The opinion of the court was delivered by: Williams, Magistrate Judge
This putative Collective Action, brought under the Fair Labor Standards Act (FLSA) 29 U.S.C. § 216(b), came before the Court for resolution of a discovery dispute. On April 15, 2010, Plaintiff Lori Curless ("Curless") filed this action, on behalf of herself and other persons similarly situated, against Defendant Great American Real Food Fast ("Great American"), alleging violations of the "tip credit" provisions of the FLSA and the Illinois Minimum Wage Law (IMWL), 820 ILCS § 105/12(a). Since the filing of Curless's Complaint (Doc. 2), thirteen (13) additional people have filed their consents with the Court to become party plaintiffs in this Collective Action, pursuant to29 U.S.C. § 256(b) (the "opt-in plaintiffs"). Curless argues that these opt-in plaintiffs are entitled to discovery relating to their claims. In response, Great American argues that Curless's discovery requests are far broader than necessary at this early stage, prior to pursuing conditional certification.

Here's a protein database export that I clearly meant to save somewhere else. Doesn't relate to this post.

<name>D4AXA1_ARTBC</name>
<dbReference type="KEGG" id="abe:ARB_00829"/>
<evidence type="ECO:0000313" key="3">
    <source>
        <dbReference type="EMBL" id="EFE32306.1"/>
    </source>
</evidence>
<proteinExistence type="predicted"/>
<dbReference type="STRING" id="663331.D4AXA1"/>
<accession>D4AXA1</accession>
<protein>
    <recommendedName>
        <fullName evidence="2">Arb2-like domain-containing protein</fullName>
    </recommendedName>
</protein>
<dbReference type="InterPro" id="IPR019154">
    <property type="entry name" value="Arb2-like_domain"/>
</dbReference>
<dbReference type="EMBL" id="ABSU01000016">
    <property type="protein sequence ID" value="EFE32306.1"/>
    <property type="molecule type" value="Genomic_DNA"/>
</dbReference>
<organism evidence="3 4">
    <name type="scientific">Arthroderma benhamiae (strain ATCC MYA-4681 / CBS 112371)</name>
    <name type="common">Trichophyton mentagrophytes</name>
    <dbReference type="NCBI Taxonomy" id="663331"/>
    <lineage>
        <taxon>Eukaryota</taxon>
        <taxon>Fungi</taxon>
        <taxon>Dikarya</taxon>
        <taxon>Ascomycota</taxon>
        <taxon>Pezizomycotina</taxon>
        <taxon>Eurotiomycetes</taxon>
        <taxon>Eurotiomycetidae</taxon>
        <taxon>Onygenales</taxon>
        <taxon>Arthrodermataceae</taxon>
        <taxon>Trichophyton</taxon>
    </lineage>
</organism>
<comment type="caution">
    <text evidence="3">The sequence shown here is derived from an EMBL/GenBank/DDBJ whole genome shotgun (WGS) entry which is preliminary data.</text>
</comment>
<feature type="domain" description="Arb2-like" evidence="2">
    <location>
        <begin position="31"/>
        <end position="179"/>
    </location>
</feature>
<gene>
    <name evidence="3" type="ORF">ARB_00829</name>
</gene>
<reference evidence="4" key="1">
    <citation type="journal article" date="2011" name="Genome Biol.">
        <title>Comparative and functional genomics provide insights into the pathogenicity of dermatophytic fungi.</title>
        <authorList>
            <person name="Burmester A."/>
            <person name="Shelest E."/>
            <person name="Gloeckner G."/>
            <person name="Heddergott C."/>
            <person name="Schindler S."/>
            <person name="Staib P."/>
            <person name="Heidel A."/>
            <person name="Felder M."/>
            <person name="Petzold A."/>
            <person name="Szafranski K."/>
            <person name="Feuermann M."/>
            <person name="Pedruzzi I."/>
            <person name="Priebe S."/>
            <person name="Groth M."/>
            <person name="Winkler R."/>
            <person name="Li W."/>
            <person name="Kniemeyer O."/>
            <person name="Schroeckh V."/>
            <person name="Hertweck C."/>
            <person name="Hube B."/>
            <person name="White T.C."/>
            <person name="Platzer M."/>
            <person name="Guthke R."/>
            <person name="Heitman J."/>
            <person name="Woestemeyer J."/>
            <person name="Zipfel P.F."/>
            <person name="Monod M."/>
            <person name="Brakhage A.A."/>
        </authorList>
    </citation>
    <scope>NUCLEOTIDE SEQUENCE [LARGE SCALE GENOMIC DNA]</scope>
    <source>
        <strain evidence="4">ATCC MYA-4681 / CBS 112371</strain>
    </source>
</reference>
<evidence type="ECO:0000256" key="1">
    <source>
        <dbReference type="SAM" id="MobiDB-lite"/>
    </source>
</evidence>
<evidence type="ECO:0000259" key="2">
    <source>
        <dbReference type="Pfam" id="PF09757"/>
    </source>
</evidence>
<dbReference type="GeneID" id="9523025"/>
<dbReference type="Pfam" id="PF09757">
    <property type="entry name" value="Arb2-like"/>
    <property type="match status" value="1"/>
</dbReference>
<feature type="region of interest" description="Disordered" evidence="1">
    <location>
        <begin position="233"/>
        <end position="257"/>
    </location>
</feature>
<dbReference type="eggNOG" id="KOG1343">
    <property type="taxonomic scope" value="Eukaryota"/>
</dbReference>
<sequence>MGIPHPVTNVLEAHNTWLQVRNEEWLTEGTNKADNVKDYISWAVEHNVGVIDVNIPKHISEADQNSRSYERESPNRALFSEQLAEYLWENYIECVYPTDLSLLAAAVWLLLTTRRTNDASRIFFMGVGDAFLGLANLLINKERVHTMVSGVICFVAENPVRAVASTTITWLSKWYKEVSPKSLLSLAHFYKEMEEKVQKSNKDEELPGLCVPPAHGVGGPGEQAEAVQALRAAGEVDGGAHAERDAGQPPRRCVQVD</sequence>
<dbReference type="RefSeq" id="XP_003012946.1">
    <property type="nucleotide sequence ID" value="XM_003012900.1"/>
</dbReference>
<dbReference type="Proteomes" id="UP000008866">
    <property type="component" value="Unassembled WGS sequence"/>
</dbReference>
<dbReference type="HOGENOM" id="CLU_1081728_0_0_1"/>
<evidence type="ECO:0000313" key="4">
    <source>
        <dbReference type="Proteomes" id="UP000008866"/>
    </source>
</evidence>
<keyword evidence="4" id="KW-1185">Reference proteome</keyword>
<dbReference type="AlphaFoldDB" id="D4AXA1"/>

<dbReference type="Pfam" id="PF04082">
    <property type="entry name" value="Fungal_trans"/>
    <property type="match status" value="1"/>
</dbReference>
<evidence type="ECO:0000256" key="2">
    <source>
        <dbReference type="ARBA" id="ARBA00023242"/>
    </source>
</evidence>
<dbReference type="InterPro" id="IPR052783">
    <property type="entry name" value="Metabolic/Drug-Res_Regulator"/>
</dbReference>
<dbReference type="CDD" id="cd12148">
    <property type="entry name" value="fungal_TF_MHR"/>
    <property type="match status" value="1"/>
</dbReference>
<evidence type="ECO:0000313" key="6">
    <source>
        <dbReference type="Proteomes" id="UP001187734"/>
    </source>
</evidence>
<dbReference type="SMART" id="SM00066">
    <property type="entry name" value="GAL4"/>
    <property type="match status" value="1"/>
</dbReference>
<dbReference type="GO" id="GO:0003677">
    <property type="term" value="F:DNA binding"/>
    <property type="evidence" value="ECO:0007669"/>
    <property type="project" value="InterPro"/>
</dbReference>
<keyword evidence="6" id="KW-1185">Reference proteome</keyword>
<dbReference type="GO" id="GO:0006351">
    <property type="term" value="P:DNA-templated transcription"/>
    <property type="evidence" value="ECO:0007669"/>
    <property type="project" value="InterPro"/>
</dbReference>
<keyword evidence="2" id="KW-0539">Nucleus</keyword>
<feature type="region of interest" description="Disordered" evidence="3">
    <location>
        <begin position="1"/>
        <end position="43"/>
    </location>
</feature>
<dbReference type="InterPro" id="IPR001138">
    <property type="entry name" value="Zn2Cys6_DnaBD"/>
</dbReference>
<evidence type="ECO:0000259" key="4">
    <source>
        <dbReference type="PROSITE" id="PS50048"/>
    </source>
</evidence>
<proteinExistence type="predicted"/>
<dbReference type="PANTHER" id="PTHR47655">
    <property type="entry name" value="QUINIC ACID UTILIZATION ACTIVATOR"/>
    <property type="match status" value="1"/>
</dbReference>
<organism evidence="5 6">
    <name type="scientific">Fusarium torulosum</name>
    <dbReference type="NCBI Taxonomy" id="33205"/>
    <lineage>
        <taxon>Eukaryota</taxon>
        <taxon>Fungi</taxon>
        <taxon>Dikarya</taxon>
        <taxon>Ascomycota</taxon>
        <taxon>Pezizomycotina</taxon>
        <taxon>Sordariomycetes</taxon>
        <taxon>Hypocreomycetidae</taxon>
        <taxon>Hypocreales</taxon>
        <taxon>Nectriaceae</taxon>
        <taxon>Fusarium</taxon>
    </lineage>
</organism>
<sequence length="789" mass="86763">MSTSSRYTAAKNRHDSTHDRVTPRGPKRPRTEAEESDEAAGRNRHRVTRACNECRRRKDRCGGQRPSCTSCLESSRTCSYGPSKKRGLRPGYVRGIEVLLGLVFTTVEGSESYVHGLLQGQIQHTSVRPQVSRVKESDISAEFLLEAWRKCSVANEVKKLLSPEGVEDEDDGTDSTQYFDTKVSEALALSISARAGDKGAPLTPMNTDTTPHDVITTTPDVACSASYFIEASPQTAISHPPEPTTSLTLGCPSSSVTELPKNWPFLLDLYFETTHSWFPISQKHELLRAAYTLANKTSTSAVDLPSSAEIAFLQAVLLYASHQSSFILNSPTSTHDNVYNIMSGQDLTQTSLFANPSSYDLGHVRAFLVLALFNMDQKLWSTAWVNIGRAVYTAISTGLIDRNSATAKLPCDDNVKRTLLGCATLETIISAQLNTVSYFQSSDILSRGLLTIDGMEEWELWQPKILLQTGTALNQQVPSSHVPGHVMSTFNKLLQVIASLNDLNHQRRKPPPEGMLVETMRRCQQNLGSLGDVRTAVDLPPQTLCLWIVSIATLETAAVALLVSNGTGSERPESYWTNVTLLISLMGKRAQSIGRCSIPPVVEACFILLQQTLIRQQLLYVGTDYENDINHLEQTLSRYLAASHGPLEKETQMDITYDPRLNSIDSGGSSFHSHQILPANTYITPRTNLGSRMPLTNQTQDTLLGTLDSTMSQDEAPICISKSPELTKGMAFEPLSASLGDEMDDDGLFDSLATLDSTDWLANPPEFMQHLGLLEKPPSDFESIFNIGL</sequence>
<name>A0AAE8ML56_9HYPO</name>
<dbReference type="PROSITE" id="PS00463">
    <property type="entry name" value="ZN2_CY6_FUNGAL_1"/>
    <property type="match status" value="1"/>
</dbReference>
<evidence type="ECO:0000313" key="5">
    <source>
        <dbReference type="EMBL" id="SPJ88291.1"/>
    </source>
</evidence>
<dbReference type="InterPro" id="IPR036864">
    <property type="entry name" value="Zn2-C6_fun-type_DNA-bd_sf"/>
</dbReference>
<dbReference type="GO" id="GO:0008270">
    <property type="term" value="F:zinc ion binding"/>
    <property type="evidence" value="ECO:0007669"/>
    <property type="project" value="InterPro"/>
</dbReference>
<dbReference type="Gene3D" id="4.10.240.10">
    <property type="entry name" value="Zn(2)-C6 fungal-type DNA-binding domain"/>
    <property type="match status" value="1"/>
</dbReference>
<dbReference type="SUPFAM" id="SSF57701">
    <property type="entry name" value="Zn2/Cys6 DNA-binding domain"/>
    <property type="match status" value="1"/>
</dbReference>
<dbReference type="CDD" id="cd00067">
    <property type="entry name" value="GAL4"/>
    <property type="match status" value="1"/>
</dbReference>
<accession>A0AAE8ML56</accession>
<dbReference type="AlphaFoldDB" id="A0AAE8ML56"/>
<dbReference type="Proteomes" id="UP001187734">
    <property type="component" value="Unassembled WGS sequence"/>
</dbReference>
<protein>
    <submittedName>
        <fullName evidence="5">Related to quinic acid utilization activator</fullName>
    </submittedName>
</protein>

Both parties submitted detailed letters to the Court briefing their respective positions. After thoroughly reviewing these letters, on January 10, 2011, the Court conducted an in-depth telephone conference with the parties, on the record. At the conclusion of the phone conference the Court outlined its initial considerations and noted that a written Order would follow. In light of the foregoing, the Court now rules as follows.